Trump throws a fit after being pwnd by Dems as more #TrumpRussia news emerges.

Guardian News / YouTube Trump calls FBI raid on personal 1541036644.jpg...
Guardian News / YouTube

“Yes, if we don’t get what we want…I will shut down the government. … I will take the mantle. I will be the one to shut it down. I’m not going to blame you for it.”

Los Angeles Times White House correspondent Eli Stokols reported Tuesday that President Trump “stormed out” of the Oval Office after his contentious meeting with Democratic leaders and threw a folder full of papers out of frustration.

“He stormed out of the Oval, walked into an anteroom just off the Oval Office and had in his hand a folder of briefing papers. And he just scattered them out of frustration — threw them across the room,” Stokols said on MSNBC’s “Hardball,” citing his own reporting with White House officials.

The reality of what Mike Flynn knows about Russian sanctions (or rather what Trump knew) is becoming more verifiable, just as KT McFarlands’ scuttled ambassadorship may loom larger… Flynn’s sentencing plea at 178 pages is interesting for what it doesn’t reveal or won’t be until the other indictments drop.

Washington (CNN) The answer to one of the most critical questions at the heart of the Russia investigation may well lie in the grand hallways of Mar-a-Lago.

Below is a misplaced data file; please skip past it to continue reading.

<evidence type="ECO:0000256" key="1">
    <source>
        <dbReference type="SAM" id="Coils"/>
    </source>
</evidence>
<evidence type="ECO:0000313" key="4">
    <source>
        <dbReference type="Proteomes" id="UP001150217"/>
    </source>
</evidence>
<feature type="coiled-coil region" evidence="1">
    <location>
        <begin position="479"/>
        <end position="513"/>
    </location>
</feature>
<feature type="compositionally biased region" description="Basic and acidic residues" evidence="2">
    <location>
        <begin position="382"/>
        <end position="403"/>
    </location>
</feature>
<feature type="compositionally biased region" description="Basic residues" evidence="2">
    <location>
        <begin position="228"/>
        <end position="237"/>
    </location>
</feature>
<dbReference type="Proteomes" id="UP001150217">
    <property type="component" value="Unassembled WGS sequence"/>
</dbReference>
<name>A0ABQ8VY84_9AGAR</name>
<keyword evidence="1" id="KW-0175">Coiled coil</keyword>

Did President Donald Trump know Michael Flynn talked about sanctions during his conversations a year ago with the former Russian ambassador? Or did the President’s small circle of advisers keep it from him?


When Trump strode into Mar-a-Lago’s Grand Ballroom last December 29, neither he nor his aides could imagine that day would come to haunt his presidency. But the decisions made during that period, as the President basked in the comfort of his retreat, still resonate a year later.
It’s now clear that Flynn’s lies to the FBI were rooted in his telephone call that day to the former Russian ambassador and his subsequent call to Trump advisers at Mar-a-Lago.
The answers may ultimately come from special counsel Robert Mueller’s investigation, but the questions begin during that critical period in Florida.…

2/ You may be most interested in Flynn’s description of his cooperation. He spent over 62 hours speaking with Mueller’s team and produced documents on several occasions totaling thousands of pages.
There can be little doubt, after Mueller’s filing, that he helped Mueller.
3/ What is most interesting to me is how Flynn’s attorneys described his offense. They emphasize that Flynn (unlike Papadopoulos) was not warned that lying to the FBI is a crime and that unlike Van der Zwann he was not an attorney.
4/ His attorneys give the impression that he was tricked by the FBI agents, noting that he viewed them as “allies,” but what the agents did was routine. Interviewees are not typically warned that lying to the FBI is a crime, and the FBI usually doesn’t alarm the interviewee.
5/ Overall, however, his attorneys did a very job writing the memorandum, which isn’t surprising because they work at a large, well-regarded law firm. They should be credited with convincing Flynn to set aside the wishes of some of his family members to fight Mueller.
6/ There can be no serious question that the sentence will be a great result for Flynn and that is due to his early and strong cooperation with Mueller. What remains to be seen is whether he will change his tune after sentencing, as Papadopoulos did. /end
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